A lot or a little?
The parents' guide to what's in this TV show.
What parents need to know
Parents need to know that Vida is a complex, mature drama about two women who return to their old neighborhood when it's going through changes. Sexual content is strong, with implied oral sex and intercourse with thrusting, moaning, and an extended view of a man's bare backside; expect to see same- and opposite-sex coupling. Violence is infrequent but emotional: a mother dies onscreen (we see her fall to the floor and blood pooling beneath her head) and her bereaved loved ones cry, scream, and otherwise grieve visibly at length. Language includes cursing ("bulls--t," "f--k," "hell," "s--t," "c--t," "bitch"), racial language (characters are called "chola," "gringas," a "Warby Parker bitch" and other epithets), and homophobic language ("carpet muncher"). However, LGBT relationships are central and given respect and dignity, sending a strong message of diversity. Much of the drama in this show centers on nuanced issues such as gentrification, language, racial/ethnic identity, sexuality; watching may spark conversations about deep topics. Characters drink alcohol, especially one who drinks heavily and becomes emotional and/or violent. A main character smokes cigarettes.
What's the story?
When they get the call that their mom has suddenly died, VIDA's daughters Emma (Mishel Prada) and Lyn (Melissa Barrera) return to East L.A.'s Boyle Heights to wrap up what's left of her life. But instead of a tidy estate, they find Vidalia's wife Eddy (Ser Anzoategui) operating the run-down bar inside the building they just inherited, and a neighborhood in flux -- hipsters film food reviews in front of Mexican restaurants, and a scammy real estate fixer quickly offers to hook Emma up with a nice group of real estate developers who can sell off that run-down old building for her (which means kicking the undocumented tenants of the building out of their homes, of course). Suddenly, everything's unclear, in particular what the sisters owe to their old neighborhood and the people who live there. They say you can't go home again. But when you must, what happens next?
Is it any good?
Engrossing and very cool, this drama's interesting setting -- a rapidly gentrifying lower-income Latin neighborhood in East L.A. -- gives it a unique sense of place. Not that Emma and Lyn appreciate it, at least at first. Emma, whose always-in-place carmine-red lipstick is an emblem for her put-together life, has a heavy job with a demanding boss in Chicaco; Lyn's been chasing a bohemian life in San Francisco, with a gringo boyfriend who likes her enough to invest in her line of Aztec lotions. Both of them are surprised to find themselves back home again, quickly embroiled in the neighborhood politics they became a part of as soon as they inherited their mom's building (which is half-filled with undocumented immigrants, Lyn tells us in Vida's first episode).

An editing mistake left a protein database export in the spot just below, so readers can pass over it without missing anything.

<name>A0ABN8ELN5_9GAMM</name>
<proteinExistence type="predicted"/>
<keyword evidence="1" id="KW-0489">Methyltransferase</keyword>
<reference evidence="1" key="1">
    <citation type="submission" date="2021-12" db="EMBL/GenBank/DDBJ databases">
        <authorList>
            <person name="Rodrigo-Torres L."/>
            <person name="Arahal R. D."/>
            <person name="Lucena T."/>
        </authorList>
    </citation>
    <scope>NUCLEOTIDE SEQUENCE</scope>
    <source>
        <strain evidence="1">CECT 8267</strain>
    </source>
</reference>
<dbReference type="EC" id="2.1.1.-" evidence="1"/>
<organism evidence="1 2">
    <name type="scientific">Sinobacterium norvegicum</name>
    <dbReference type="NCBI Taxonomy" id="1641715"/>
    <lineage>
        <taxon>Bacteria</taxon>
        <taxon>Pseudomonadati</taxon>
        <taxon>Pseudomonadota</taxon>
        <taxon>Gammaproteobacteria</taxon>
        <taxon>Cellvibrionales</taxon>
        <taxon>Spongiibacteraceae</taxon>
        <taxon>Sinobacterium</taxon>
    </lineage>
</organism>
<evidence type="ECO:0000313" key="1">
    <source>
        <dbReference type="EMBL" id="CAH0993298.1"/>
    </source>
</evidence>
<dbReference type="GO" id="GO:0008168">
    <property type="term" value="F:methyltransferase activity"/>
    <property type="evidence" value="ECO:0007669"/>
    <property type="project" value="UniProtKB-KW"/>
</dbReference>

But while in lesser shows the people in the neighborhood would be types mouthing slogans, these residents quickly emerge as real, complex people -- hot-tempered young Mari (Chelsea Rendon), who's fighting her neighborhood's gentrification in YouTube videos and on the streets, Vidalia's widow, (played sympathetically by non-binary actor Anzoategui), so bereft at her wife's passing that she screams silently in the bathtub in one scene. Emma and Lyn may have tried to escape their pasts. But their lives are woven into the neighborhood -- there's no escape. Not that anyone, even conflicted Emma, would want to get far from this fascinating and complex show.
Talk to your kids about ...
Families can talk about family relationships. How are they depicted in Vida? How does family help you cope with the ups and downs of life? Are there times when a family member's input is more important than a friend's? How does our need for family change as our life situations change?
Does it surprise you that this show's creator, Tanya Saracho, was born in Mexico? How does our background influence the subjects we take on and the stories we tell? Is it important that different types of people get to tell their stories on TV? Why?
Vida doesn't subtitle many of its Spanish words and phrases. Why? Do you speak Spanish? Do you understand the Spanish slang, or do you have to figure out or look up what it means? Does learning the slang give you more of an appreciation for this drama or its characters?
For kids who love drama
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